The Old Red Lion Theatre in Angel, a hub of new writing, is currently host to a 2015 Edinburgh Fringe favourite whose plot is lifted from real events. Lucy Fuller – the pseudonym gives to a Lisa Prescott-like character in this production – arrives from Hastings bright eyed and ready to make her name in the big city, where she moves from bartender to nightclub hostess (at the recommendation of Reggie Kray no less) in her quest to be a West End Star. Circumstances soon force her to take on ‘afters’ when the club closes each night; despite this, however, she is still positive about her life and experiences. Reggie Kray turns up again with the offer of a rich client, who turns out to be the escaped ‘Axe Madman’ Frank Mitchell. As the singing showgirl wannabe forms an uneasy relationship with the convict, she continues to fight for her goals and agency as the conclusion reaches its peak.
The show deals with some difficult topics – sexual exploitation, violence, and gangland threat. These are neither dealt with lightly nor voyeuristically. Lucy approached her observation, employment, and duties – voluntary and less so – honestly and bluntly, but past her first starry-eyed encounter with London there is no glamour in the proceedings. While not skirting the issues at hand, the depictions and discussions are well-done and tasteful, avoiding further exploitation.
Jessica Butcher is luminous as Lucy. Her enthusiasm at the start is boundless, and even as her character undergoes kidnapping and prostitution she finds the humanity in herself and those around her, ending with a keen awareness of her tragedy but a refusal to let it break her. She commands the space with joy and ease, conveying her story with honesty and gentleness to herself and her characters – even the infamous gangsters. A simple set and minimal effects allows Lucy to tell her story in her own words and way, keeping the focus on her and her experiences. The music in particular was innovatively designed, providing creating atmosphere where words would fail.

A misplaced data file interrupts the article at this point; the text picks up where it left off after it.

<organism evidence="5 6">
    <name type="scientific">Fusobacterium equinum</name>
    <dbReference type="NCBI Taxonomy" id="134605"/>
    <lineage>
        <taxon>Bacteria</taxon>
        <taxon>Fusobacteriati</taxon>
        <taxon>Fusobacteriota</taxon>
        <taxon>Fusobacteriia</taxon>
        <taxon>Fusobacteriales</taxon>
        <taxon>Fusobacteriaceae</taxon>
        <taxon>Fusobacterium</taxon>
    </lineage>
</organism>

Although the eventual climatic twist – the kidnapping by the Krays – is known from the play’s opening through Lucy’s statements and the programme’s notes, the plot unfolds in such a way to give the audience Lucy’s mental and physical progression throughout her innocence and experience in London. This fully fleshes out Lucy’s motivations, dreams, and personality, allowing her to show a rounded character to the audience and immediately earning trust and sympathy.
The storytelling is largely linear, with some exceptions in the opening as Lucy skips from the Blind Beggar pub to Hastings and back again with only her stream of consciousness connecting these escapades. This choice, while mildly confusing until the whole picture is revealed, create an authentic, informal tone, as if Lucy is merely speaking to an intimate group of friends. This effectively creates camaraderie and involvement between character and audience, adding to the sympathy and trust mentioned above.
A warmly human performance discussing the dark sides of London in the 1960s, Where Do Little Birds Go? is a remarkable, highly recommended piece of theatre.
Where Do Little Birds Go? plays at the Old Red Lion Theatre until 26th November. Shows are at 8pm Tuesdays through Saturdays and 3.30pm Saturdays and Sundays. Tickets – available from the venue’s website – cost £15 (£12.50 for concessions).
Lucy Fuller – Jessica Butcher
Writer: Camilla Whitehill
Director: Sarah Meadows
Producer: Rosalyn Newbery
Designer: Justin Nardella
Associate Designer: Catherine Morgan
Lighting Designer: Jamie Platt
Composer/Sound Designer: Benedict Taylor
Associate Sound Designer: Mark Sutcliffe
Stage Manager: Lina Hallem